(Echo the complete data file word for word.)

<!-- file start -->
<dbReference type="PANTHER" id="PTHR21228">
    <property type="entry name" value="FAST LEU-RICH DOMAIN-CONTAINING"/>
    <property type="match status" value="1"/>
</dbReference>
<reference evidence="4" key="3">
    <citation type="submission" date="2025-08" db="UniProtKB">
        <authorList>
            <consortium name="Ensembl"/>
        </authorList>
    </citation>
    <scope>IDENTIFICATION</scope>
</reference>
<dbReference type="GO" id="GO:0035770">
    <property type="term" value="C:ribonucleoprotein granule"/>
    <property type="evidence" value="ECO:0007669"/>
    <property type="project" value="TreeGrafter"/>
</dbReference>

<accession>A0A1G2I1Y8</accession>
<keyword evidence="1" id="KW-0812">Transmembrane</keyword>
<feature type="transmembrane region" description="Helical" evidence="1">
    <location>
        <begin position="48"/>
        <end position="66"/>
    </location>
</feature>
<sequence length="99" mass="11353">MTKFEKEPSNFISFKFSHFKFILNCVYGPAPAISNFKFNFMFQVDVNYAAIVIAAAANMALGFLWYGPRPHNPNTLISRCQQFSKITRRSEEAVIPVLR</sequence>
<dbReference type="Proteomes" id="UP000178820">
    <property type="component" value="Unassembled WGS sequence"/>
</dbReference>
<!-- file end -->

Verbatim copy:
<dbReference type="PANTHER" id="PTHR21228">
    <property type="entry name" value="FAST LEU-RICH DOMAIN-CONTAINING"/>
    <property type="match status" value="1"/>
</dbReference>
<reference evidence="4" key="3">
    <citation type="submission" date="2025-08" db="UniProtKB">
        <authorList>
            <consortium name="Ensembl"/>
        </authorList>
    </citation>
    <scope>IDENTIFICATION</scope>
</reference>
<dbReference type="GO" id="GO:0035770">
    <property type="term" value="C:ribonucleoprotein granule"/>
    <property type="evidence" value="ECO:0007669"/>
    <property type="project" value="TreeGrafter"/>
</dbReference>

<accession>A0A1G2I1Y8</accession>
<keyword evidence="1" id="KW-0812">Transmembrane</keyword>
<feature type="transmembrane region" description="Helical" evidence="1">
    <location>
        <begin position="48"/>
        <end position="66"/>
    </location>
</feature>
<sequence length="99" mass="11353">MTKFEKEPSNFISFKFSHFKFILNCVYGPAPAISNFKFNFMFQVDVNYAAIVIAAAANMALGFLWYGPRPHNPNTLISRCQQFSKITRRSEEAVIPVLR</sequence>
<dbReference type="Proteomes" id="UP000178820">
    <property type="component" value="Unassembled WGS sequence"/>
</dbReference>